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Appreciating Alabama’s Blake Sims

By BJ Bennett
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Sims' story, from changing positions to changing the Crimson Tide's offense to changing the status quo, is an impressive and important one.

The iconic Tua Tagovailoa just finished a college career for the ages. His impact and production will be talked about for years. Jalen Hurts' legacy is obviously another all-timer. At a place where it takes more that just milestones to make history, Blake Sims' 2014 season deserves to be reflected on as well. Often-overlooked given the superstar power that has come through Alabama during the Nick Saban dynasty, Sims was quite the impact player for the superpower program.

At one point a running back for the Crimson Tide, Sims went on to be a difference-maker, a leader and an example at quarterback for Alabama. His career is one worth celebrating.   

Sims actually finished 7th in the nation in passer rating as a senior, ahead of the likes of current NFLers Bryce Petty, Brett Hundley, Dak Prescott, Jared Goff and Jameis Winston. Furthermore, the only SEC quarterbacks this millennium with at least 28 passing touchdowns and seven rushing scores in a year are Chad Kelly, Johnny Manziel, Cam Newton, Dak Prescott, Tim Tebow and Sims; of that group, each of the players that finished with a higher passer rating won the Heisman Trophy.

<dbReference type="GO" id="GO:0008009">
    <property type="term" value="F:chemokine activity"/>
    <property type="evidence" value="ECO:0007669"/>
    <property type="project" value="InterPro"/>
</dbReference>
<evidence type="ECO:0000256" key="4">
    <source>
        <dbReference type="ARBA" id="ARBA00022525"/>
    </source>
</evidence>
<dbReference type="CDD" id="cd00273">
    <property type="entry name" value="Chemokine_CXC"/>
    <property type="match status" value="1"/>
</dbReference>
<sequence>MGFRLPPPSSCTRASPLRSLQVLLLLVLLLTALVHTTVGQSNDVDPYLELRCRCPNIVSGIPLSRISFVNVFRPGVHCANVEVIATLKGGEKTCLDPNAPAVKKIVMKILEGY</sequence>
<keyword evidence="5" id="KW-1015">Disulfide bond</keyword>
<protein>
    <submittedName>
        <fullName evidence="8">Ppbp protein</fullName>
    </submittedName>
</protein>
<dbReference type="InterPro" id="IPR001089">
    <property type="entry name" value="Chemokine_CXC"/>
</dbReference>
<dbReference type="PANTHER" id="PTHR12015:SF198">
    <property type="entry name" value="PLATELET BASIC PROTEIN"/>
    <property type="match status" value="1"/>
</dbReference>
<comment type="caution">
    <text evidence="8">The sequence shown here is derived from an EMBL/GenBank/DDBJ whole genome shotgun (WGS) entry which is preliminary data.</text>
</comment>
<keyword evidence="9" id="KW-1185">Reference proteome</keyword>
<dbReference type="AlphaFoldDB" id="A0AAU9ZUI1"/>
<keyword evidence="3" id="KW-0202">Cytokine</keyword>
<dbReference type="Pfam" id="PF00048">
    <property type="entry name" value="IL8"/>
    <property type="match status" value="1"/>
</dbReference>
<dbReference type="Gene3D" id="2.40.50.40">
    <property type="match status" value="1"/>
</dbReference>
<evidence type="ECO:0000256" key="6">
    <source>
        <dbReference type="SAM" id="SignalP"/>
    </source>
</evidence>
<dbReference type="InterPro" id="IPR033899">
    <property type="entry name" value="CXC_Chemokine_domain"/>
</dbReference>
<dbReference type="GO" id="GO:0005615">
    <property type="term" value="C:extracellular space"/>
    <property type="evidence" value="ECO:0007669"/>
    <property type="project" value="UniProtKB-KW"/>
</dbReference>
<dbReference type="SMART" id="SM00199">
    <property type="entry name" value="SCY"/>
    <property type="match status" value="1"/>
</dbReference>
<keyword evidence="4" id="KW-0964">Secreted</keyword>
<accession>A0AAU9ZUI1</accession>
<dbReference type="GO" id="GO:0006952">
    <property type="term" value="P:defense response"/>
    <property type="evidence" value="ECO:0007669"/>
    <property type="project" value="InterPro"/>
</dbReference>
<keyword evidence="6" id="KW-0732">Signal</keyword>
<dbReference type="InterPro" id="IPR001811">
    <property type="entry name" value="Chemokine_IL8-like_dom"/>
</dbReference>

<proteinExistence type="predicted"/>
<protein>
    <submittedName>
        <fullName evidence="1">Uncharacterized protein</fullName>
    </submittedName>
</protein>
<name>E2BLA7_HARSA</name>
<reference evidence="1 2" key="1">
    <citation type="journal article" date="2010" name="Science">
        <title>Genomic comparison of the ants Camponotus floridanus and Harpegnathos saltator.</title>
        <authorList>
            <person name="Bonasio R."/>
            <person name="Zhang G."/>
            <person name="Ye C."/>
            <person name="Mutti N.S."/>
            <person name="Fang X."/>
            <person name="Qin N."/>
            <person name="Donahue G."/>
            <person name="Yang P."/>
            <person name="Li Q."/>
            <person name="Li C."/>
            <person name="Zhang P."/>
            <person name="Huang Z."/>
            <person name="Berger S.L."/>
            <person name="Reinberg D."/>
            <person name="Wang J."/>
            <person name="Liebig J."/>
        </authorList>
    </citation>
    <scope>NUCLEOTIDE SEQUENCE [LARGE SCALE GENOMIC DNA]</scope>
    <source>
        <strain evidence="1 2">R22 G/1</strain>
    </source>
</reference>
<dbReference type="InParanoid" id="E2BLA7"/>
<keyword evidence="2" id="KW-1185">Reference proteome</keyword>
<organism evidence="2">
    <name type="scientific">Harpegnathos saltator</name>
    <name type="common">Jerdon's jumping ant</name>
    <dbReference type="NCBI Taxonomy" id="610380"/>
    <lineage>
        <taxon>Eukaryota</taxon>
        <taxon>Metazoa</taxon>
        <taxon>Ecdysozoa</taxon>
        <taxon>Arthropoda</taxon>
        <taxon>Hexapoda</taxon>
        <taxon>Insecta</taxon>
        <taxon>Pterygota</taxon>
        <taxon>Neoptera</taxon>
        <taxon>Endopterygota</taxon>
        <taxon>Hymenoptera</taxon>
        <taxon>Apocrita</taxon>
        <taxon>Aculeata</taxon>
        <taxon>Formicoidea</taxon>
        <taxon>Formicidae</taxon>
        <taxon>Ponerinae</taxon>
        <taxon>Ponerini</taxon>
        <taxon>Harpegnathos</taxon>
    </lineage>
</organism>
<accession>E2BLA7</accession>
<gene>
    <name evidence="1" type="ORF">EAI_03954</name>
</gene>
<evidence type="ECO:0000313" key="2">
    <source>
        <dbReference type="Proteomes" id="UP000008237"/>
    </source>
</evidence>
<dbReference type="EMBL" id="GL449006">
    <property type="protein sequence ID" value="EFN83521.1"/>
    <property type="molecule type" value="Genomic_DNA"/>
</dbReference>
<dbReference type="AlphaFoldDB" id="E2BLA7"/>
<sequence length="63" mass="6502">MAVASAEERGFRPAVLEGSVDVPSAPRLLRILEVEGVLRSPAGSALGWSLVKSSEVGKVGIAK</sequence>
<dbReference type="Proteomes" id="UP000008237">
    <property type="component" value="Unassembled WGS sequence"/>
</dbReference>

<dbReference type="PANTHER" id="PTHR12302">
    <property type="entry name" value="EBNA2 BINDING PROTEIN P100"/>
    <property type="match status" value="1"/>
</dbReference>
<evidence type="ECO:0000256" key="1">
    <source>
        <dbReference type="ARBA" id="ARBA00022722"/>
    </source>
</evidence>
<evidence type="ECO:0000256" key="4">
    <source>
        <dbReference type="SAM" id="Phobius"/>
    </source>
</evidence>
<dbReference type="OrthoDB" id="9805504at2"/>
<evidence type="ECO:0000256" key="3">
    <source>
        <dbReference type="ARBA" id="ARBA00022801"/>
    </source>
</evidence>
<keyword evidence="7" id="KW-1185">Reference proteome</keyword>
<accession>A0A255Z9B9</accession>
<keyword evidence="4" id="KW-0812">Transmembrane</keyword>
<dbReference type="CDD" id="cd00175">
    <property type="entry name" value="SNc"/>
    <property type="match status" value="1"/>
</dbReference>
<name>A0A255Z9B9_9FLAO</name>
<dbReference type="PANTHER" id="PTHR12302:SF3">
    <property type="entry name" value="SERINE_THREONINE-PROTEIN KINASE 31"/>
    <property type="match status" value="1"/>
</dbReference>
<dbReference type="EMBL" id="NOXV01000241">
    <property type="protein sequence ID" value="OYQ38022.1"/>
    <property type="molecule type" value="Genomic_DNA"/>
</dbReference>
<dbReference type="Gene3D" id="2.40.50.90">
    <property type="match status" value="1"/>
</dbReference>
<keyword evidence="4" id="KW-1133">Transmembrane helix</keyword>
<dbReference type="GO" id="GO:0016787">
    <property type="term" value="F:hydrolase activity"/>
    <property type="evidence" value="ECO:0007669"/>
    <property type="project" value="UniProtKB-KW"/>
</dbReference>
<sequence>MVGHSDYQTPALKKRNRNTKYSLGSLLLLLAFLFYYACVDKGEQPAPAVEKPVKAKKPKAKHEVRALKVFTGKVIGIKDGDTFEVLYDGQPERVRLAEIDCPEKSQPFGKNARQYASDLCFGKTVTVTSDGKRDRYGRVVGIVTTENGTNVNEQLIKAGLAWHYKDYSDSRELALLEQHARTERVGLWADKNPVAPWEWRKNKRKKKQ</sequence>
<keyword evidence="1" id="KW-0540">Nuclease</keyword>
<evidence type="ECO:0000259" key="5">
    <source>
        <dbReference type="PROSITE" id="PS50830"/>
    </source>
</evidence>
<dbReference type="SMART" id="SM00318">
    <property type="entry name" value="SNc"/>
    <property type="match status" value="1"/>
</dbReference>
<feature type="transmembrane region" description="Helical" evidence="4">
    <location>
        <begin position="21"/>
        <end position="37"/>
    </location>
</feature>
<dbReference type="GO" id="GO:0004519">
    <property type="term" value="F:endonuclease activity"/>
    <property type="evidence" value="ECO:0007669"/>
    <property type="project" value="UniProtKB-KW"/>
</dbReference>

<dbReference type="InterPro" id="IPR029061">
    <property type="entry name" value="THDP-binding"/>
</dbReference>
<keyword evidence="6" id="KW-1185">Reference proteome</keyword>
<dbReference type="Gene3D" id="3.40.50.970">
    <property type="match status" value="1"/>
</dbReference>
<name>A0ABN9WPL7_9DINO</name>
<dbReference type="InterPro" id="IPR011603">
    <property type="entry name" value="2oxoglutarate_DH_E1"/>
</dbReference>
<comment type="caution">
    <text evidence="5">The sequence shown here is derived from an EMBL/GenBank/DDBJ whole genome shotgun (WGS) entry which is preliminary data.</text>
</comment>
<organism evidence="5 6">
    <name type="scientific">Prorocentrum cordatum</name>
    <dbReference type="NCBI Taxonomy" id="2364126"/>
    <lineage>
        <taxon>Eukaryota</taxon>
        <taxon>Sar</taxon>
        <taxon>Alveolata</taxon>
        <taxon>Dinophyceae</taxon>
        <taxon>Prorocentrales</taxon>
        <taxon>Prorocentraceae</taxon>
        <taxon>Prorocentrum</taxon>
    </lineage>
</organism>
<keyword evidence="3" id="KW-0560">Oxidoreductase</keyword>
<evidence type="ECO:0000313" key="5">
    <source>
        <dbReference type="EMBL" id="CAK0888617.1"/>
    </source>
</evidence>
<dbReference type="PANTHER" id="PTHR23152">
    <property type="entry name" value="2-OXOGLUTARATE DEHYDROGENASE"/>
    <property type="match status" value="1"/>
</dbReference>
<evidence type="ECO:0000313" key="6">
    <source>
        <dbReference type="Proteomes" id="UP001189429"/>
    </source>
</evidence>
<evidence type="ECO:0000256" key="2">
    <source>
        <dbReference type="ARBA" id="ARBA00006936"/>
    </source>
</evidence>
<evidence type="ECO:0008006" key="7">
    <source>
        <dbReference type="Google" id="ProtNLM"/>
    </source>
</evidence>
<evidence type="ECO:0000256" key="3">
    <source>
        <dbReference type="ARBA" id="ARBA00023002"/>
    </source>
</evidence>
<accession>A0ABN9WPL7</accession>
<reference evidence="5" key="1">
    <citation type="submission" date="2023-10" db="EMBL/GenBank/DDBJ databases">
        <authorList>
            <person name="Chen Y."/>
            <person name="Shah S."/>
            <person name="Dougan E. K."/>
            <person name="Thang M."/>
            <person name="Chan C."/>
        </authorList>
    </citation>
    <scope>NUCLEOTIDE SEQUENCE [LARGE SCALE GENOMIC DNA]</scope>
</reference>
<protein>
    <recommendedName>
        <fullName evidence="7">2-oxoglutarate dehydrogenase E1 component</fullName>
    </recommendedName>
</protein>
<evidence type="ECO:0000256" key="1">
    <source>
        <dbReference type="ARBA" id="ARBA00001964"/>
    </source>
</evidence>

In addition to leading the league in passer rating, Sims, in 2014, paced the conference in passing touchdowns and yards per pass attempt, ranking second in completion percentage. He did that while averaging over 4.2 yards per carry.

A September showdown with Florida resulted in Sims having one of the greatest single-game performances the SEC has ever seen. He threw for 445 yards, the second-most in school history at the time, and four touchdowns and averaged 13.5 yards per attempt on 70% passing. That season, the Gators finished in the national top ten in pass defense rating. Sims also scored five total touchdowns in helping Alabama score a series-tying 55 points, matching a total from 1948, in an Iron Bowl win over Auburn.   

Though Sims led the Crimson Tide to an SEC Championship and a College Football Playoff berth, he, unlike Tagovailoa, Hurts, Jake Coker, A.J. McCarron and Greg McElroy, did not win a national championship as a starter. Sims did, however, rush for 187 yards and two touchdowns and throw ten passes in helping Alabama to a national championship in 2012 and, rushing for 107 yards and catching two passes, helping the Crimson Tide to a national title in 2011 as well. Along the way, Sims, relatively-quietly, broke McCarron's single-season program passing mark.

Sims, as an African-American quarterback at Alabama, was also a powerful person and, even at a young age, a  role model. His story, from changing positions to changing the Crimson Tide's offense to changing the status quo, is an impressive and important one. That example will long remain even as the highlights, and there were amny, start to fade.  

Everyone, in some ways, simply blends into the media guide at Alabama. Sims is another name worth remembering.

BJ Bennett - B.J. Bennett is's founder and publisher. He is the co-host of "Three & Out" with Kevin Thomas and Ben Troupe on the "Southern Pigskin Radio Network". Email: / Twitter: @BJBennettSports